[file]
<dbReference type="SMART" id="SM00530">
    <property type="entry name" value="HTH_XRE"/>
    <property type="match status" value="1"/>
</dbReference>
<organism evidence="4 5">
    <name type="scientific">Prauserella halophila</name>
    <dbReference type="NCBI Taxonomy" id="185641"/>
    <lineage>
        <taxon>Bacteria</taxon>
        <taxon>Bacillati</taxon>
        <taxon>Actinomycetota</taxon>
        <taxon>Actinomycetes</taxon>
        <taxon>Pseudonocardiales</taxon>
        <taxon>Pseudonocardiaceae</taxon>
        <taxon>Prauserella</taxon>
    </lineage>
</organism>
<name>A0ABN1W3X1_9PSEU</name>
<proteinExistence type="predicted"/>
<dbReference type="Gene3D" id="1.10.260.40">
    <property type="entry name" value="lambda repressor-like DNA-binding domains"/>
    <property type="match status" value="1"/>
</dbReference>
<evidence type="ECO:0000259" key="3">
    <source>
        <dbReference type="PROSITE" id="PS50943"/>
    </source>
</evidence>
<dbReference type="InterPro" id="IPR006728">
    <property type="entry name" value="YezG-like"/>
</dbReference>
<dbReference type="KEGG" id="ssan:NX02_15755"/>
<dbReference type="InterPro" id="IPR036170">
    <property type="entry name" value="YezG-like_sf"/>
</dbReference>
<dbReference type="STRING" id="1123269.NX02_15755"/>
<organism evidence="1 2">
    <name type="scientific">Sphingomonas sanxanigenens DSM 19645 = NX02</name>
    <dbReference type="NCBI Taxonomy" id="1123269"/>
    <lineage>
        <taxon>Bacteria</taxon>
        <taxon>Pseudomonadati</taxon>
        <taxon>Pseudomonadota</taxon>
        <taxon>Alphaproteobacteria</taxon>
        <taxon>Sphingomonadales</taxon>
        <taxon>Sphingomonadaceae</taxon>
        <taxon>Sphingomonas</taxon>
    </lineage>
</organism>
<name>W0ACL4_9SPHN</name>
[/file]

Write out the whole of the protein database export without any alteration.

<dbReference type="SMART" id="SM00530">
    <property type="entry name" value="HTH_XRE"/>
    <property type="match status" value="1"/>
</dbReference>
<organism evidence="4 5">
    <name type="scientific">Prauserella halophila</name>
    <dbReference type="NCBI Taxonomy" id="185641"/>
    <lineage>
        <taxon>Bacteria</taxon>
        <taxon>Bacillati</taxon>
        <taxon>Actinomycetota</taxon>
        <taxon>Actinomycetes</taxon>
        <taxon>Pseudonocardiales</taxon>
        <taxon>Pseudonocardiaceae</taxon>
        <taxon>Prauserella</taxon>
    </lineage>
</organism>
<name>A0ABN1W3X1_9PSEU</name>
<proteinExistence type="predicted"/>
<dbReference type="Gene3D" id="1.10.260.40">
    <property type="entry name" value="lambda repressor-like DNA-binding domains"/>
    <property type="match status" value="1"/>
</dbReference>
<evidence type="ECO:0000259" key="3">
    <source>
        <dbReference type="PROSITE" id="PS50943"/>
    </source>
</evidence>
<dbReference type="InterPro" id="IPR006728">
    <property type="entry name" value="YezG-like"/>
</dbReference>
<dbReference type="KEGG" id="ssan:NX02_15755"/>
<dbReference type="InterPro" id="IPR036170">
    <property type="entry name" value="YezG-like_sf"/>
</dbReference>
<dbReference type="STRING" id="1123269.NX02_15755"/>
<organism evidence="1 2">
    <name type="scientific">Sphingomonas sanxanigenens DSM 19645 = NX02</name>
    <dbReference type="NCBI Taxonomy" id="1123269"/>
    <lineage>
        <taxon>Bacteria</taxon>
        <taxon>Pseudomonadati</taxon>
        <taxon>Pseudomonadota</taxon>
        <taxon>Alphaproteobacteria</taxon>
        <taxon>Sphingomonadales</taxon>
        <taxon>Sphingomonadaceae</taxon>
        <taxon>Sphingomonas</taxon>
    </lineage>
</organism>
<name>W0ACL4_9SPHN</name>